The accompanying leaflet has an essay, in English, titled The Great Carlo Bergonzi along with a track-list and haphazard presentation of recording dates, conductors and other singers involved.

Robert J Farr
CD 1
Giuseppe VERDI (1813-1901)
Luisa Miller
Scene ed aria: Oh! Fede negar potessi ... Quando le sere al placido [5.38]
Mercè, diletti amici: Come rugiada al cespite [4.22]
Dell' esiglio nel dolore[3.26]
La Traviata
Libiamo ne' lieti calici [3.03]
Un dì felice eterea [3.18]
Lunge da lei; De' miei bollenti spiriti [4.07]
Parigi, o cara [4.24]
Oh, mio rimorso! [2.59]
Un ballo in Maschera
Di' tu se fedele [3.10]
E scherzo, od è follia [3.29]
Ma se m'è forza perderti [2.48]
La rivedra nel' estai [2.10]
O figli; Ah, la paterna mano [3.53]
Messa da Requiem
Dies irae, Ingemisco [3.50]
Gaetano DONIZETTI (1797-1848)
Lucia di Lammermoor
Tombe degli avi miei [3.59]
Fra poco a me ricovero [3.22]
Sulla tomba che rinserra [3.04]
Giacomo PUCCINI (1858-1924)
Edgar (conclusion), Bella signora [5.44]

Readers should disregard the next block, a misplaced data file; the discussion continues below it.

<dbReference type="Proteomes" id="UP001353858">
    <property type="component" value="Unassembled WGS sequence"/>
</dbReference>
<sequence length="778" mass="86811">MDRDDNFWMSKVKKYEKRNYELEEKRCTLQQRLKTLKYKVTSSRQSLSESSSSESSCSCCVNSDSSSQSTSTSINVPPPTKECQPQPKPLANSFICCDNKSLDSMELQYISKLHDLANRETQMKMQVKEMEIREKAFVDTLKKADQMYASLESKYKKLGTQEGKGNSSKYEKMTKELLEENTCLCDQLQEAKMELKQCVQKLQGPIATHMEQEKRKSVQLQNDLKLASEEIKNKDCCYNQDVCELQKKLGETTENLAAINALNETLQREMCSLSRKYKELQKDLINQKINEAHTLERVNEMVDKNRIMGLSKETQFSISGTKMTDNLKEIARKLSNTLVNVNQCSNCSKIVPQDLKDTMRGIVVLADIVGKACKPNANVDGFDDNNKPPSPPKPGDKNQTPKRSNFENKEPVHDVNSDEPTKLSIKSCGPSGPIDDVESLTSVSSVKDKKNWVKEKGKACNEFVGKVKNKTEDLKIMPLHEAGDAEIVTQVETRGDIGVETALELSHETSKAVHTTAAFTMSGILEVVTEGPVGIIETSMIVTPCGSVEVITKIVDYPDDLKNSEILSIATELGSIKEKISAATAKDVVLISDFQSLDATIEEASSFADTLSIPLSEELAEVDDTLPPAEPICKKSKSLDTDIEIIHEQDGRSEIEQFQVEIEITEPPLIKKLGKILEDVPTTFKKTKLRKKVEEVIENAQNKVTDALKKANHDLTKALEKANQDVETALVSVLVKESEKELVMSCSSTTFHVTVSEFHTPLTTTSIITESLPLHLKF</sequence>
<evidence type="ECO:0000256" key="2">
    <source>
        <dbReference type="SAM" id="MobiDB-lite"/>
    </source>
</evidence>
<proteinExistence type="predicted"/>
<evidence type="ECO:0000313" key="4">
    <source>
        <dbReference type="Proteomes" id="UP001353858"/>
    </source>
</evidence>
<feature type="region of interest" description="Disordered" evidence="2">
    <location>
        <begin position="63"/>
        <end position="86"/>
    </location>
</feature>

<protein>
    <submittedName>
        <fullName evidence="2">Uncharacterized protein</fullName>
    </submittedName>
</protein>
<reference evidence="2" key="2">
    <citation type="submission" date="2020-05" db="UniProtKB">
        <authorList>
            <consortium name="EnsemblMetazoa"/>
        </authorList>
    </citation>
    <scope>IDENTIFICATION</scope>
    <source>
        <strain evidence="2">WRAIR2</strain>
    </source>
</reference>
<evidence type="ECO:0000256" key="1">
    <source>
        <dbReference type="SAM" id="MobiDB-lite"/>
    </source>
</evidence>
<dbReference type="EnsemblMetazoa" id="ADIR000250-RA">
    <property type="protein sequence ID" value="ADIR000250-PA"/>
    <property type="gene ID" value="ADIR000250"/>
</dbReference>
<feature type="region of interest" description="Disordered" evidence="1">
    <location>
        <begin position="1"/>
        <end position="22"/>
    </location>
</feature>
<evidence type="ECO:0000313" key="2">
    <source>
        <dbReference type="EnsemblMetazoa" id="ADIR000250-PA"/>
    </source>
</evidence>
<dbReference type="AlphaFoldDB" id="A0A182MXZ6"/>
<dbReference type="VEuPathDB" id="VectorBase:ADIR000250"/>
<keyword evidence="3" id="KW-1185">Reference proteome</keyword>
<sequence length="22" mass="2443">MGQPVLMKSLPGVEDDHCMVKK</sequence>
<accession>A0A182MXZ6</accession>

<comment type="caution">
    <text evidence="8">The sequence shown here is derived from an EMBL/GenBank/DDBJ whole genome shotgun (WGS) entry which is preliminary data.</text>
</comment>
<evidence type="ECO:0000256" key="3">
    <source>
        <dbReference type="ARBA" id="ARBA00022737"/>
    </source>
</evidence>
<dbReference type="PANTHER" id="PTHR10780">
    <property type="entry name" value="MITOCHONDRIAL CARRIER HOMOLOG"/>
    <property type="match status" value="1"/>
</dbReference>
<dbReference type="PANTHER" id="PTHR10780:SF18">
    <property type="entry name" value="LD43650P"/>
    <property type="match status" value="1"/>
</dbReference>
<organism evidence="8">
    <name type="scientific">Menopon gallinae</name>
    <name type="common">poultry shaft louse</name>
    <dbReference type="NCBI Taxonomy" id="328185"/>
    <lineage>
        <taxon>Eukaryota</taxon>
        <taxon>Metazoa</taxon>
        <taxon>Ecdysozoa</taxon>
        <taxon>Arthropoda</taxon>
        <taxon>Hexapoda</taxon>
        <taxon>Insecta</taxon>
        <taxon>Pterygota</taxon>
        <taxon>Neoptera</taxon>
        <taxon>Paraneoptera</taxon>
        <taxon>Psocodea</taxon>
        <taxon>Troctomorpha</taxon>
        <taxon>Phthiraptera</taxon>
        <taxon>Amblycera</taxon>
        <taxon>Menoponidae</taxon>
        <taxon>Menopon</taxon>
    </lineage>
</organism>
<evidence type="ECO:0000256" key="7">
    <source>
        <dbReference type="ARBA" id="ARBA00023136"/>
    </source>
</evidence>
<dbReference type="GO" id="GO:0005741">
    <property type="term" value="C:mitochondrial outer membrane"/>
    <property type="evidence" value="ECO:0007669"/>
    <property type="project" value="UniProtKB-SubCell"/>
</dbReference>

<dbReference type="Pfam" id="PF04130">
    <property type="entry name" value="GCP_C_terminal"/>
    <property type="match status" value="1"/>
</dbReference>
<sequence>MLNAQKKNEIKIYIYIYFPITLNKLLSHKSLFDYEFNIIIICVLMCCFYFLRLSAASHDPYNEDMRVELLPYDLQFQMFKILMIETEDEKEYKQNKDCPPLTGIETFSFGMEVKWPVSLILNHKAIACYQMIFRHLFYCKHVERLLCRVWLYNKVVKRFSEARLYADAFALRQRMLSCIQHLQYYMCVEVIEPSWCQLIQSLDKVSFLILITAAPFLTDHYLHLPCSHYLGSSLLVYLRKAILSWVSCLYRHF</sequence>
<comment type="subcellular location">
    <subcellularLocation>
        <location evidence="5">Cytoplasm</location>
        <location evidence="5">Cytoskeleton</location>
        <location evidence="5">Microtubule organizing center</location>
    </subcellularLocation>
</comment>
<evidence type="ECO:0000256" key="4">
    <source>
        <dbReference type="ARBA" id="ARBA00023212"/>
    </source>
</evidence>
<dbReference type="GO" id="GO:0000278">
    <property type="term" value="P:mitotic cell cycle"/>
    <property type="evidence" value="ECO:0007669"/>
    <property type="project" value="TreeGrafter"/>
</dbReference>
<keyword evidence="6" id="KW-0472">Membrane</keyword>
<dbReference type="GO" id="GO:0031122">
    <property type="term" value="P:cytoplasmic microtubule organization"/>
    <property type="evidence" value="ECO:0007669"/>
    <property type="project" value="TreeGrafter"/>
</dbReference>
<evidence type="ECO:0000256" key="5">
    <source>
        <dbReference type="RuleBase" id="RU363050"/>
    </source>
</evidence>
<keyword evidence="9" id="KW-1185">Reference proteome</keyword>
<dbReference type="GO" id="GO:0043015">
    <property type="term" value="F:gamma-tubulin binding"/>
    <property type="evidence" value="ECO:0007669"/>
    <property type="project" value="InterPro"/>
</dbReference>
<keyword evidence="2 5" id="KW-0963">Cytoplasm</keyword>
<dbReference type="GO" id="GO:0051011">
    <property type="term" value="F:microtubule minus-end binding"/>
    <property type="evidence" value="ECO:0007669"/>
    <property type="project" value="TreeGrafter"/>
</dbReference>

CD 2
1. Vaga luna che inargenti (Bellini) [3.37]
2. Stornello (Verdi) [1.51]
3. Se…Luigi Denza (Mancini) [4.41]
4. Me voglio fa'na casa (Donizetti) [2.19]
5. O del mio amato ben (Donaudy) [3.45]
6. Vaghissima sembianza (Donaudy) [2.45]
7. O primavera! (Bonetti) [2.31]
8. Occhi di fata (Denza) [3.42]
9. La promessa from Les soirées musicales (Rossini) [3.42]
10. Serenata (Mascagni) [3.26]
11. Tormento! (Tosti) [4.33]
12. L'alba separa dalla luce l'ombra (Tosti) [2.45]
13. Ideale (Tosti) [3.37]
14. Lolita (Peccia) [2.38]
15. Non ti scordar di me (De Curtis) [3.13]
16. La danza from Les soirées musicales (Rossini) [3.04]
Giacomo PUCCINI (1858-1924)
17. Orgia, chimera dall'occhio vitreo [5.46]